Article

Assembly of the major light-harvesting complex II in lipid nanodiscs.

Section of Biophysics, Faculty of Sciences, VU University Amsterdam, Amsterdam, The Netherlands.
Biophysical Journal (Impact Factor: 3.83). 11/2011; 101(10):2507-15. DOI: 10.1016/j.bpj.2011.09.055
Source: PubMed

ABSTRACT Self-aggregation of isolated plant light-harvesting complexes (LHCs) upon detergent extraction is associated with fluorescence quenching and is used as an in vitro model to study the photophysical processes of nonphotochemical quenching (NPQ). In the NPQ state, in vivo induced under excess solar light conditions, harmful excitation energy is safely dissipated as heat. To prevent self-aggregation and probe the conformations of LHCs in a lipid environment devoid from detergent interactions, we assembled LHCII trimer complexes into lipid nanodiscs consisting of a bilayer lipid matrix surrounded by a membrane scaffold protein (MSP). The LHCII nanodiscs were characterized by fluorescence spectroscopy and found to be in an unquenched, fluorescent state. Remarkably, the absorbance spectra of LHCII in lipid nanodiscs show fine structure in the carotenoid and Q(y) region that is different from unquenched, detergent-solubilized LHCII but similar to that of self-aggregated, quenched LHCII in low-detergent buffer without magnesium ions. The nanodisc data presented here suggest that 1), LHCII pigment-protein complexes undergo conformational changes upon assembly in nanodiscs that are not correlated with downregulation of its light-harvesting function; and 2), these effects can be separated from quenching and aggregation-related phenomena. This will expand our present view of the conformational flexibility of LHCII in different microenvironments.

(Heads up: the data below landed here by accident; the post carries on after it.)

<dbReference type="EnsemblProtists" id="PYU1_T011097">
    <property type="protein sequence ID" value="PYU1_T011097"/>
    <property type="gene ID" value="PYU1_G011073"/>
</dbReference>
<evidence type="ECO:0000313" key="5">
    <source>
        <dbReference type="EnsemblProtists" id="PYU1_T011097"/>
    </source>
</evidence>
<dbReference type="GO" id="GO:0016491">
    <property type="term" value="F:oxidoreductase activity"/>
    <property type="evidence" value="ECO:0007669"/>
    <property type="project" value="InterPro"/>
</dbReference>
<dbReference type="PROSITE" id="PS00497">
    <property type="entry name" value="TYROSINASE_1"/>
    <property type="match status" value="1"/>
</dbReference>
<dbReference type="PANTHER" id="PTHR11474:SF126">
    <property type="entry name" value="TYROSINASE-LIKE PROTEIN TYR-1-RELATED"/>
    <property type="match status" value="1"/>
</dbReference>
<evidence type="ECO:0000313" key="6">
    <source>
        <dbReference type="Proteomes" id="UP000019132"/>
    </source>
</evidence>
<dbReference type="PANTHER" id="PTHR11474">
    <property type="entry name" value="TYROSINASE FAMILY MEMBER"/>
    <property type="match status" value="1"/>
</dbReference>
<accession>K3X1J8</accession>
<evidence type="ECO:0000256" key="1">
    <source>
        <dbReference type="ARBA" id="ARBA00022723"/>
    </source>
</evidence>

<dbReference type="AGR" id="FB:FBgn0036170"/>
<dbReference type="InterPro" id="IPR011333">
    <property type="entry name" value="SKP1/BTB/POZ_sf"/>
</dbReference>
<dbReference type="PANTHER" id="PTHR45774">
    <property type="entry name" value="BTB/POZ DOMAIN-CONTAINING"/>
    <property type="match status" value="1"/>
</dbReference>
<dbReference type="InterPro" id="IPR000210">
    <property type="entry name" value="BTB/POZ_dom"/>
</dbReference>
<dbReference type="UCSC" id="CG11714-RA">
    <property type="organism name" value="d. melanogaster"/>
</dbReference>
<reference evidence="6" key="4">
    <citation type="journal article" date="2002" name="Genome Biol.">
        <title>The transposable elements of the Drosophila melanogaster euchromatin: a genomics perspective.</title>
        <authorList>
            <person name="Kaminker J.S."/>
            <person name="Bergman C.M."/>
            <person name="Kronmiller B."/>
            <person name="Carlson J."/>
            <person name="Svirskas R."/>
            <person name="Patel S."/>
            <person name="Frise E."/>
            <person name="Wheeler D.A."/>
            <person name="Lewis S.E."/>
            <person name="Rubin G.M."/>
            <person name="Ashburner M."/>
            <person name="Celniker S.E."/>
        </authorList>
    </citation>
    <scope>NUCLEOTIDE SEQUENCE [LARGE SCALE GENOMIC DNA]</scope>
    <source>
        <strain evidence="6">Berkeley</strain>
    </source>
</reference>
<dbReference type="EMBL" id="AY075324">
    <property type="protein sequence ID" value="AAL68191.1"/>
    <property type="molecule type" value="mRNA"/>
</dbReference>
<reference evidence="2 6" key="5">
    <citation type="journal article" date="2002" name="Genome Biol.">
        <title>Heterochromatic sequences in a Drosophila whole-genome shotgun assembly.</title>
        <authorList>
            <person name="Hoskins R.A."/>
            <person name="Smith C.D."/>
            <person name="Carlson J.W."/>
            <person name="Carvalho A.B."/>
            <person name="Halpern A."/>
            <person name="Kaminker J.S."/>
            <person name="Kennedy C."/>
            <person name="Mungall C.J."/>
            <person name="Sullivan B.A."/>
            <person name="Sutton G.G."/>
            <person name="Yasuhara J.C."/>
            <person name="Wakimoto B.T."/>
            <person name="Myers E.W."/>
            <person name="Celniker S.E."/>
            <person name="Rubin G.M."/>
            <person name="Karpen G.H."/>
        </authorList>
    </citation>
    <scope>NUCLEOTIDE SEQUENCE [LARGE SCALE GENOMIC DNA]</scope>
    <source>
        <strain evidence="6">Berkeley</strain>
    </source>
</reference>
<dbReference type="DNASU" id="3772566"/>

0 Followers
 · 
151 Views
  • [Show abstract] [Hide abstract]
    ABSTRACT: The photocycle and vibrational dynamics of bacteriorhodopsin in a lipid nanodisc microenvironment have been studied by steady-state and time-resolved spectroscopies. Linear absorption and circular dichroism indicate that the nanodiscs do not perturb the structure of the retinal binding pocket, while transient absorption and flash photolysis measurements show that the photocycle which underlies proton pumping is unchanged from that in the native purple membranes. Vibrational dynamics during the initial photointermediate formation are subsequently studied by ultrafast degenerate transient absorption spectroscopy, where the low scattering afforded by the lipid nanodisc microenvironment allows for unambiguous assignment of ground and excited state nuclear dynamics through Fourier filtering of frequency regions of interest and subsequent time domain analysis of the retrieved vibrational dynamics. Canonical ground state oscillations corresponding to high frequency ethylenic and C-C stretches, methyl rocks, and hydrogen out-of-plane wags are retrieved, while large amplitude, short-lived vibrations are recovered predominantly in the frequency region associated with out-of-plane dynamics and low frequency torsional modes implicated in isomerization.